SAMUELS: I was 7. And I used my allowance to buy a Disney Adventures magazine from Caldor, and it had a description of how to do a lutz jump, which is the second-most difficult jump in figure skating. So I practiced on my floor and I told my parents I really wanted to go skating. So we went during that Olympics, and I got on the ice for two seconds. And I was shocked at how hard it was.

MARTIN: So you talk about the difficulty that you've experienced in telling girls on dates that your thing, that you're interested in, is figure skating. Because people make all these assumptions - that means you're gay, which you're not. So, how do you navigate that?

SAMUELS: What typically happens is they'll ask if I'm into any sports, and I'll say, no, but I'm into skating. And they'll say, you mean like hockey? And I'll say, no, figure skating. And then sometimes they'll say, ooh, you know, that's strange. Or sometimes they'll say, oh, you know, I love the costumes. And I'll have to say, oh, it's not about the costumes for me. It's about the physicality of it. So that's been a little bit difficult.

MARTIN: Your dad, you write about in the piece, your dad actually pointed out when he saw that this was a thing you were interested in, he said, you know, Robert, you realize not a lot of people on that rink look like you. There not a lot of African-Americans in that sport. Is that something that you think about? Does it matter?

SAMUELS: I think it does matter. When my father first pointed it out, I was about 8 years old at the time. The only thing I really wanted to do was, I wanted to watch figure skating. So I'd make up names of people because I thought he wouldn't know. So I'd be like, oh, they're black. That's not true. That wasn't true. It was a complete lie. And over the years there have been some figure skaters of African descent: Robin Szolkowy, from Germany, who's a three-time world champion; Surya Bonaly, who is a multiple-time European champion from France. But I've always thought it was a real tragedy that there weren't more people who looked like me who got the chance to compete. I think it limits the popularity of this sport.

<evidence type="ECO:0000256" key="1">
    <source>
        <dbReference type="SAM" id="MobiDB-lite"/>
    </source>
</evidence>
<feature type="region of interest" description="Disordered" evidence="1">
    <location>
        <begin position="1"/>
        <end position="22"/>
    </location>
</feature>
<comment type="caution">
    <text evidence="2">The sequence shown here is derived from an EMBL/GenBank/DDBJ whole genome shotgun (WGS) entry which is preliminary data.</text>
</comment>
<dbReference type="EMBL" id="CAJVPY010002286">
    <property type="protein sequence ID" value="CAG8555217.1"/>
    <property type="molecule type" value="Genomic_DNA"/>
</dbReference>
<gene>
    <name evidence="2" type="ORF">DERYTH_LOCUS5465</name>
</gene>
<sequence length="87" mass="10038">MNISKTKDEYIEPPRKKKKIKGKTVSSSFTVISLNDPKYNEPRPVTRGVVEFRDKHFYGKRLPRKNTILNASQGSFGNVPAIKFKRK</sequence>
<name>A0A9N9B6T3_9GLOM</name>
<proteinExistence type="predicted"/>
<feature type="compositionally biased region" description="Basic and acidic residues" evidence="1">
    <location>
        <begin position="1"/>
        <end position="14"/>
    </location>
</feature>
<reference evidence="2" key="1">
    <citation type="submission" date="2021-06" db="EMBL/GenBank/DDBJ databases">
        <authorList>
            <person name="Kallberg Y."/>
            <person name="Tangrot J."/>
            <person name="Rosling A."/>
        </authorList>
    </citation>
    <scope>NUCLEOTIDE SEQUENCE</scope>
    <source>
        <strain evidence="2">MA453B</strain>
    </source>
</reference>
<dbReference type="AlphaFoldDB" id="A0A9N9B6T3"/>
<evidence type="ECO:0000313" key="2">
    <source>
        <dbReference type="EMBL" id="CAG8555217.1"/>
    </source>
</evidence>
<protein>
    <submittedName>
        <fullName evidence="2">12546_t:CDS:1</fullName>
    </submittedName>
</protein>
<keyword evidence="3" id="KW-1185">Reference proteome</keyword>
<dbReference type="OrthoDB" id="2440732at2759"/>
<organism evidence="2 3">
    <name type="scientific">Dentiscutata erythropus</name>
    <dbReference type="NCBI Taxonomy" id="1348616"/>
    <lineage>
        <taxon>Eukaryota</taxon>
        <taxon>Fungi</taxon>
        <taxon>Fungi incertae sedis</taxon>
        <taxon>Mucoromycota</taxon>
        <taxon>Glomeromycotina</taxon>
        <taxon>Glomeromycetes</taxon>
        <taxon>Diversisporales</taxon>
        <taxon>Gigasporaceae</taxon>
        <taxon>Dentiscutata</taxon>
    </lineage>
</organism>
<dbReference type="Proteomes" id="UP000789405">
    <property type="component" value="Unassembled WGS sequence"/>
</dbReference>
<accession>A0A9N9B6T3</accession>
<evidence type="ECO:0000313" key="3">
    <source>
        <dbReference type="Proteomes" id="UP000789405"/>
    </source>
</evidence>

And it also makes it a lot harder for people to look and say, oh, I can do this. When Tiffany Chin became the first Asian-American figure skating champion of the country in the 1980s, it sort of opened the floodgates for lots of Asian-Americans to be a part of that sport. It would be wonderful if there was a great African-American figure skater.

MARTIN: Well, if there are listeners out there who were not excited about ice skating before, I believe you have convinced them.


SAMUELS: I hope so. I need more people to like it, root for the sport.

MARTIN: Robert Samuels is a local reporter for the Washington Post. Normally, his beat is social welfare, but during the Olympics he'll be live blogging the figure skating events for the Washington Post. He joined us here in our studios. Robert, thanks so much for coming in.

SAMUELS: No problem, Rachel. It was a pleasure.